Sherlock Holmes: A Game of Shadows


Sherlock Holmes: A Game of Shadows
by Wilson Morales

In the follow-up to 2009’s ‘Sherlock Holmes,’ Robert Downey Jr. and Jude Law return to reprise their roles as the sleuth detective Sherlock Holmes and his most trusted associate Dr. Watson (played by Law). While the first film seemed like the typical paint-by-numbers introduction directed by Guy Richie, the sequel offers a much rewarded and much detailed storyline that will engaged audience with intrigue and pleasure.

While ‘Sherlock Holmes: A Game of Shadows’ at times is too rich in details, one can’t escape the production design and performances given by the two leads. Both are at their wittiest and seem very comfortable in the roles that many have played on the big and small screen.

When we last saw Sherlock Holmes, he was solving another crime while saving a damsel in distress. At the same time, audiences were getting ready for his inevitable showdown with his arch-rival, Prof. James Moriarty (unseen in the first film). Based on Arthur Conan Doyle’s novels, Moriarty has always been a thorn to Holmes. He’s the one guy he could never catch.

In this film, we have that same damsel (reprised by Rachel McAdams) Holmes saved and apparently cares for. The two have been playing a cat-and-mouse game of lust, with each on the opposite side of the law. When Holmes uncovers Moriarty’s (now played by Jared Harris) plot to start a war between France and German, he enlists the help of Watson while Watson is on his honeymoon with Mary Morstan (played by Kelly Reilly).

As the two work around the world to stop and catch Moriarty, they come upon and are aided in their travels by a Gypsy name Sim (played by Noomi Rapace, known for her breakthrough role in the Swedish film, ‘The Girl With The Dragon Tattoo’ and its sequels). Also helping the trio is the appearance of Holmes’ brother Mycroft (played by amusing Stephen Fry). Apparently, his nickname for Holmes is ‘Sherly.’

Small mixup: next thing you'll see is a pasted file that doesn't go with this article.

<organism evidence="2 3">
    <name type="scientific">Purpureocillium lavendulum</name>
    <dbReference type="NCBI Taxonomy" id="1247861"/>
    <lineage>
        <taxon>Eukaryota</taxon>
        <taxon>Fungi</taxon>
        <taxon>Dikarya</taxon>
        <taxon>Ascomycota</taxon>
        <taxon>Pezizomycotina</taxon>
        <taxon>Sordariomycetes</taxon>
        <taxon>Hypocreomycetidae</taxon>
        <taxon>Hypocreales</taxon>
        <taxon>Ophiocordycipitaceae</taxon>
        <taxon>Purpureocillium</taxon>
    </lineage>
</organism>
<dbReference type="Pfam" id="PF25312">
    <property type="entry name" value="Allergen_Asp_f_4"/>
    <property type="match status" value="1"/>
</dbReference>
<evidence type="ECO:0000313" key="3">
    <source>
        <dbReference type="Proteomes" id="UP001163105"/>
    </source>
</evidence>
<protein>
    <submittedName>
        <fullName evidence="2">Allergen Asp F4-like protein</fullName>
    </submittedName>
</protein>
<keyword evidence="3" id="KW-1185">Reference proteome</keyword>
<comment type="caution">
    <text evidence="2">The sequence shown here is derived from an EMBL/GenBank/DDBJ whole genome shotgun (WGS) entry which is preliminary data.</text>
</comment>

As Holmes and his group try hard to catch Moriarty, the evildoer always seems to be a step ahead of them and has laid out careful plans to stop Holmes in his tracks. It’s up to Holmes to outwit his rival and save the day before all is lost, including his one life.

In this game of chess between Holmes and Moriarty, Richie has put together a well crafted film. Working with Downey Jr.’s charm adds to the film, as Holmes is not only clever in his work, but finds time to be amusing to all around him. Downey’s on cruise control as if he was told to apply some of Tony Starks’ personality in Holmes. What also works in the film is the gorgeous production design and cinematography by Sarah Greenwood and Philippe Rousselot respectively. Everything from the houses, the clothing, and the action sequences look very stylish. Richie has been invoking the slow motion techniques in his previous films, so audiences need not quibble about those shots.

As for the women, with the exception of Rapace, who does hold her own with the two leads in her first English-speaking role, the others are merely there for plot devices. Surely, the producers could have done more with McAdams than have her come back for a cameo appearance and the same can said for Reilly. She could have been more effectively than appearing in bits. While the story is filthy rich in details, at times one can get lost with the numerous red herrings the story provides. In the end, what you get with ‘A Game of Shadows’ is a story that never runs out of steam and a pleasurable evening’s entertainment.

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